40 minutes into a flight to New York, a Virgin Atlantic Airbus A330 was ordered back to London due to a staffing snafu that placed an “unqualified” pilot in the flight deck.
Virgin Atlantic A330 Returns To London Due To Pilot Training Snafu
Virgin Atlantic flight 3 from London (LHR) to New York (JFK) took off on schedule, but made an abrupt 180º turn for London as it approached the west coast of Ireland on Monday, May 2, 2022. It was discovered in the air that the first officer had not yet taken a “final assessment flight” with a training captain, as required by Virgin Atlantic policy.
Passengers were not informed of the nature of the reason for the return to Heathrow, prompting fear. One passenger told the UK Daily Mail:
“We’d just cleared the west coast of Ireland when the captain announced ‘you may have noticed that we have conducted a 180 degree turn’ before telling us that we were returning to Heathrow due to an ‘administration error’ and that they needed to get some paperwork signed off legally to be able to continue our journey.”
Another passenger added:
“We had all settled down, boots off, halfway into our first film, with the smell of dinner floating through the cabin when an announcement was made by the pilot saying, ‘Some of you have noticed from the flight tracker map that we have made a 180 degree turn and are returning to Heathrow. Don’t be alarmed, but we are having to return to Heathrow due to an administrative error.
“The passengers behaved very calmly with no overt frustration or anger. It was unknown what the real cause of the return to Heathrow was, because clearly Virgin would not want to incur the loss of a returned, and therefore delayed, flight due to a paperwork administrative error.
“There was a certain amount of concern that something may have been wrong with the plane, so on landing we were all relieved when that went smoothly. It didn’t help that the pilot or co-pilot told us to note our nearest exit in the pre-landing announcement.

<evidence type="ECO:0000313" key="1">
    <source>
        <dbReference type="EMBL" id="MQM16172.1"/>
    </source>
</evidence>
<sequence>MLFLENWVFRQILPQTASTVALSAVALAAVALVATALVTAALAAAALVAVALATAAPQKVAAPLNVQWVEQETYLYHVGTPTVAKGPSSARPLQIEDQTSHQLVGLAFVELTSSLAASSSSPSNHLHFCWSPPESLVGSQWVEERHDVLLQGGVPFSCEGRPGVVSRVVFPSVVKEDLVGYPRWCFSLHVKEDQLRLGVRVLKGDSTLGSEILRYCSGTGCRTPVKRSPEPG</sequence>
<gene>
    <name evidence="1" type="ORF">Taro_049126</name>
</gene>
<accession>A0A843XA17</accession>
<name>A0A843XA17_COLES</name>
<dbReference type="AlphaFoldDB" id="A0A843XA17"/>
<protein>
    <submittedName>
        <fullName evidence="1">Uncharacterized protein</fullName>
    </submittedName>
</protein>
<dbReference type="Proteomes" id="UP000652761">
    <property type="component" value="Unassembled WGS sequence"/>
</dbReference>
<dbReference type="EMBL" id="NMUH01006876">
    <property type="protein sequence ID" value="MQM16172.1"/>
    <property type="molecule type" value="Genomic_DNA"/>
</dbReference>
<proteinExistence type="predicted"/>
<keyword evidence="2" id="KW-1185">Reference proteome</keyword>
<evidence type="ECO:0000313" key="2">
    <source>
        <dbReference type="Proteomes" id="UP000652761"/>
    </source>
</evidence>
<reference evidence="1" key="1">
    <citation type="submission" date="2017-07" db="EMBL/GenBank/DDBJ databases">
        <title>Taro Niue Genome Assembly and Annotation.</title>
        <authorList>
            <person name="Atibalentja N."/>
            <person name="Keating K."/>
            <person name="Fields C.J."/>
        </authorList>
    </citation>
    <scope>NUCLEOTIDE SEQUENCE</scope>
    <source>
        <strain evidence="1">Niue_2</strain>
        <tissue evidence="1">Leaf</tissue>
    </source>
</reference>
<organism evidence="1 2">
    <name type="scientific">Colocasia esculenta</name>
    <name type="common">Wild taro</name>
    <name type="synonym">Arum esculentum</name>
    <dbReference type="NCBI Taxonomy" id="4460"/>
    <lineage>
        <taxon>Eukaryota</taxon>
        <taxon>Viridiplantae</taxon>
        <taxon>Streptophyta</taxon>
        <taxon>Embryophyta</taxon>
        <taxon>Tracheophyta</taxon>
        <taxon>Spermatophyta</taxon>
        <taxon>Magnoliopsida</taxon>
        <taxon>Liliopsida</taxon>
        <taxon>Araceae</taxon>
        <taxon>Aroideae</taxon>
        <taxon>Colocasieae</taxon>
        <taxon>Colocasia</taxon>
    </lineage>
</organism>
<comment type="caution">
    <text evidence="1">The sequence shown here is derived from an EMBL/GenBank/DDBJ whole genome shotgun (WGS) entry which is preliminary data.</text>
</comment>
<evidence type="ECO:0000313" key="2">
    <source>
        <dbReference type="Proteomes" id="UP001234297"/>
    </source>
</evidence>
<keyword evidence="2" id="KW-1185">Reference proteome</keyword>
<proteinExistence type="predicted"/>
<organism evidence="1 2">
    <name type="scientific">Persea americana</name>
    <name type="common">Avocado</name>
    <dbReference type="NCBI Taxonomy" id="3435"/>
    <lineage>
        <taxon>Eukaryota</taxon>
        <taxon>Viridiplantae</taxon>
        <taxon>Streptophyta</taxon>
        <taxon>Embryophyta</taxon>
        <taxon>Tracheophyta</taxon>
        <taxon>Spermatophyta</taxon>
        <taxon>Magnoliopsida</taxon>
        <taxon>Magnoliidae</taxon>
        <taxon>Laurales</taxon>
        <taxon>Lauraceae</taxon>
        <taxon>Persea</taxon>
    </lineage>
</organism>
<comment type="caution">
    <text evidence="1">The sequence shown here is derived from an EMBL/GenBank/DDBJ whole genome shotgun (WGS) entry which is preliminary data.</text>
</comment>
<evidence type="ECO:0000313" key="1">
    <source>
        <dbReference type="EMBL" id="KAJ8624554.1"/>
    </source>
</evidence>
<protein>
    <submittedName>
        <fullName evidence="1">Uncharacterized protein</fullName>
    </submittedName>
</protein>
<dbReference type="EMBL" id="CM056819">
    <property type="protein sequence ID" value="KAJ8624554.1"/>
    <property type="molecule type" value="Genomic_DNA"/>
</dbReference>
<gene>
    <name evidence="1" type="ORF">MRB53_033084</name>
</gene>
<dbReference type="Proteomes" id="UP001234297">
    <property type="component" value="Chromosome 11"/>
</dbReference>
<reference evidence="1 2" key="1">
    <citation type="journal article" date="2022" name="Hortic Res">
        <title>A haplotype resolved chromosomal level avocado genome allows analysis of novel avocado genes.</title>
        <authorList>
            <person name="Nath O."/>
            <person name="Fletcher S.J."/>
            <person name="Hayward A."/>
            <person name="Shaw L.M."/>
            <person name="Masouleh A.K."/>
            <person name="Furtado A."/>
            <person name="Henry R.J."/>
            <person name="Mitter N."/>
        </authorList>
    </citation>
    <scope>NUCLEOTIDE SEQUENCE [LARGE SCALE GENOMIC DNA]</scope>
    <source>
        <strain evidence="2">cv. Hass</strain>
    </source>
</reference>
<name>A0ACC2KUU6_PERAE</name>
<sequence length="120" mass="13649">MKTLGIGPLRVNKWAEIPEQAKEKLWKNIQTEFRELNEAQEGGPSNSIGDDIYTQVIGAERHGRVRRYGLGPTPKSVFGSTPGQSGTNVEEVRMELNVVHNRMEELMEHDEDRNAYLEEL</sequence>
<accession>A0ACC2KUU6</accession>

“We were not allowed off the plane while we sat on the Tarmac for what was about another half an hour for re-fuelling, and what I now know replacement of the co-pilot.”
Addressing the delay, Virgin Atlantic explained:
“Due to a rostering error, flight VS3 from London Heathrow to New York-JFK returned to Heathrow on Monday, May 2 shortly after take-off.
“The qualified first officer, who was flying alongside an experienced captain, was replaced with a new pilot to ensure full compliance with Virgin Atlantic’s training protocols, which exceed industry standards.
“We apologise for any inconvenience caused to our customers who arrived two hours, 40 minutes later than scheduled as a result of the crew change.”
The delay has left me scratching my head. The FO was fully licensed to fly on the A330. He had also completed several training flights, missing only the final assessment flight. Chances are, all would have been fine had the flight continued to New York City and a replacement pilot flown in to operate the return leg. But as we saw recently on Air France, sometimes things go wrong in the cockpit and I don’t blame Virgin Atlantic for acting out of an abundance of caution. Still, how was that mistake even made in the first place?
A Virgin Atlantic flight from London to New York returned to London after Virgin Atlantic realized the first officer was unqualified to fly the plane, per its internal training polices. Passengers were not given a full explanation during the flight or on the ground in Heathrow. The flight eventually took off again, arriving in New York just under three hours late.
image: Virgin Atlantic